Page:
Introducing The Great Migration Directory

Great Migration DirectoryThe Great Migration Directory attempts to include all those who immigrated to New England during the Great Migration, and only those immigrants. After much examination of the historical record, and particularly of the activities of the passenger vessels each spring, I determined that the Great Migration ended during 1640,1 and so this volume is designed to include every head of household or unattached individual who arrived between 1620 and 1640.

This basic conclusion must be tempered by two other considerations, which have always guided the Great Migration Study Project. First, because published errors are immortal, an error of omission is always preferable to an error of commission. If someone who was not a Great Migration immigrant is included in this volume, that mistaken conclusion will live forever on library shelves. If, on the other hand, a demonstrable Great Migration immigrant is omitted from this volume, he or she can always be added to the list. Thus, when deciding whether or not to include a given immigrant in this volume, I have always taken a conservative approach.

Second, because very few passenger vessels sailed from England to New England during the winter months, the Great Migration Study Project has always assumed that anyone who appears in New England records by May of a given year must have arrived no later than the previous calendar year. This explains my  decision to survey all contemporaneous sources through May of 1641.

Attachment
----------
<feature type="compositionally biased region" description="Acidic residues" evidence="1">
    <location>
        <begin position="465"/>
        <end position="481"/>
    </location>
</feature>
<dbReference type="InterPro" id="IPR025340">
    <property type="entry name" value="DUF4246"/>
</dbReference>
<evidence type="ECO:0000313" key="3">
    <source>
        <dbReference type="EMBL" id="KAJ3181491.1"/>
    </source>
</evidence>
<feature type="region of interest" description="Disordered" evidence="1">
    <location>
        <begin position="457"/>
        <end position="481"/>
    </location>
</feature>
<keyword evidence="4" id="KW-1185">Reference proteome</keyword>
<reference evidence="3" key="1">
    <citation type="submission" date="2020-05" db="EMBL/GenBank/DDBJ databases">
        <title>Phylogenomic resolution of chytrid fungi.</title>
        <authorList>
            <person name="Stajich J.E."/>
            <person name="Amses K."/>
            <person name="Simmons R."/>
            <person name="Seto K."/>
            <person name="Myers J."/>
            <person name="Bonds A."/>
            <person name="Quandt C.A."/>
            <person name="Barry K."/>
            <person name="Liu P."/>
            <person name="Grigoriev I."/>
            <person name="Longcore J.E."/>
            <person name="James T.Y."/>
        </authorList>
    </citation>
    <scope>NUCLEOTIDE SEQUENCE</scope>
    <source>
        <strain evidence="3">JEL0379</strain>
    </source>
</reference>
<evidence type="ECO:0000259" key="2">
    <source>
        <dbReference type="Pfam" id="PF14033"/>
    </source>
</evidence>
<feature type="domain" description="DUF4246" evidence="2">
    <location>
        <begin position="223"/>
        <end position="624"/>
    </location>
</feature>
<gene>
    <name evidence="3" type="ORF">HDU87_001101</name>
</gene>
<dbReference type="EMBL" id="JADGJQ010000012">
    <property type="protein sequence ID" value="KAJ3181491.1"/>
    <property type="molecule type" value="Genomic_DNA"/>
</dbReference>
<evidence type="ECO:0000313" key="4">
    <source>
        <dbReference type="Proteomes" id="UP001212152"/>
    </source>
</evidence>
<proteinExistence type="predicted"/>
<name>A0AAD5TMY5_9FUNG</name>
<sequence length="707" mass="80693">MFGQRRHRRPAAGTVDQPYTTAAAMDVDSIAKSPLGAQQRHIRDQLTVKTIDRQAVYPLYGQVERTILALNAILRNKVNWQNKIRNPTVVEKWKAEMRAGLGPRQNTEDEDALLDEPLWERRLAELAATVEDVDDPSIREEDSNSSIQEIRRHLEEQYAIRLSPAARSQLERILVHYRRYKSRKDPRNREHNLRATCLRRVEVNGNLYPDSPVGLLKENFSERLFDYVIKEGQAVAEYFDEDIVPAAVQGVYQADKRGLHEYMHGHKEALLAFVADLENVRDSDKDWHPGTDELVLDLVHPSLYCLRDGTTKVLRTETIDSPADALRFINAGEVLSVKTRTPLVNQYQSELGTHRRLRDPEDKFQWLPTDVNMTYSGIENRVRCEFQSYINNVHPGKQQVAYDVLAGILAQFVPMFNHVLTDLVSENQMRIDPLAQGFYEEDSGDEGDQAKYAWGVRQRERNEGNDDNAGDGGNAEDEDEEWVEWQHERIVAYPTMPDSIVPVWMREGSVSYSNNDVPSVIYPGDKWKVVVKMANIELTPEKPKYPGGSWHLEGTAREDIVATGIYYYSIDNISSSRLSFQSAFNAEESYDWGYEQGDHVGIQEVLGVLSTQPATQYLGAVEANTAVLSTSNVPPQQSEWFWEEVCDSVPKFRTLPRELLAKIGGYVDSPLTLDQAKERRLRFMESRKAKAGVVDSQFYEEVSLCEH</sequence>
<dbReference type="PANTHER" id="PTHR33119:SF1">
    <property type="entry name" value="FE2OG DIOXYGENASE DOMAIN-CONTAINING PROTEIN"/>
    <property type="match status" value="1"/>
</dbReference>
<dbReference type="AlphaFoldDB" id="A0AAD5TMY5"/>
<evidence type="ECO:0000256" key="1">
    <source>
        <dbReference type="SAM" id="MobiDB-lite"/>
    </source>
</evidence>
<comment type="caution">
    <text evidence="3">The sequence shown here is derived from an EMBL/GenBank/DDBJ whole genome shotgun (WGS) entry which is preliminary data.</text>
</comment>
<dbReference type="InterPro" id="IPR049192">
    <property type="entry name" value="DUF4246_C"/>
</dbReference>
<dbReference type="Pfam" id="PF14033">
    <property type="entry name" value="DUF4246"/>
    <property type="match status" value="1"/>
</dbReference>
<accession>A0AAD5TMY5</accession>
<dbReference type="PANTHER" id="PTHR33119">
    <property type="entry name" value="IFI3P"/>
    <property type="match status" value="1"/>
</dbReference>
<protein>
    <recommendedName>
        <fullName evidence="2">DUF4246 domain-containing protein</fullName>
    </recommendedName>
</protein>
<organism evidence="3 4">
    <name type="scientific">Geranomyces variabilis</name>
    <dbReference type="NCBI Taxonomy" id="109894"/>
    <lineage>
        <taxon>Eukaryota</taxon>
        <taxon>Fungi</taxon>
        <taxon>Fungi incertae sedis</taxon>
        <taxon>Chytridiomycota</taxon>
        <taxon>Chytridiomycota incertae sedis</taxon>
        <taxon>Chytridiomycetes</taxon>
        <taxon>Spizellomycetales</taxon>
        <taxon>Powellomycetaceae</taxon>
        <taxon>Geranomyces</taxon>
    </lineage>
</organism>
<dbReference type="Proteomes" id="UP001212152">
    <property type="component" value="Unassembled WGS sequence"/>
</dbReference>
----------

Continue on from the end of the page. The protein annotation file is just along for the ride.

With this background in mind, let’s review some examples of who has been included and who has been excluded. The largest source of false claims of participation in the Great Migration is the corpus of published genealogies of the last century and a half, which includes many undocumented and unsupported statements that this or that immigrant arrived in 1630 or at some other date between 1620 and 1640. One of the most egregious of such sources is the History of Lynn by James R. Newhall, which includes a long list of immigrants said to have come in 1630, but with no justification or evidence.

Unfortunately, James Savage, in compiling his Genealogical Dictionary of New England (1860), picked up many of these claims without expressing any doubts, and, more recently, Meredith Colket included many of these same statements in his Founders of Early American Families (1985). None of these immigrants, nor any of the hundreds more similarly claimed in other genealogies and journal articles, has been included in this volume, unless there exists independent evidence in contemporaneous sources for their arrival by 1640.

Conversely, however, I did not include in the Directory all those who appear in contemporaneous sources. For example, on a number of occasions crew members of the many vessels that came to New England, and especially those who came to Boston, ran afoul of the law during their brief time ashore, and thus made an appearance in the colony court records. When those who made a single appearance in the records may be identified as transient crew members or merchants, I have not listed them here.

Other men and women appear in the surviving records who never came to New England. Andrew Coleman, for example, appeared twice in New England sources in 1640, once in a Quarter Court session record in Boston and once in the notarial records maintained by Thomas Lechford.2 These were in fact two versions of the same document, created by Lechford and then entered in the court records. Careful reading of the item shows that all the actions attributed to Coleman took place in England, and that he had authorized John Haynes of Hartford to act for him in New England. Andrew Coleman does not get an entry in the Directory.

Adapted from Robert Charles Anderson’s introduction to The Great Migration Directory.

Notes

1. Robert Charles Anderson, “When Did the Great Migration End?” The Great Migration Newsletter 22 [2013]: 3, 6.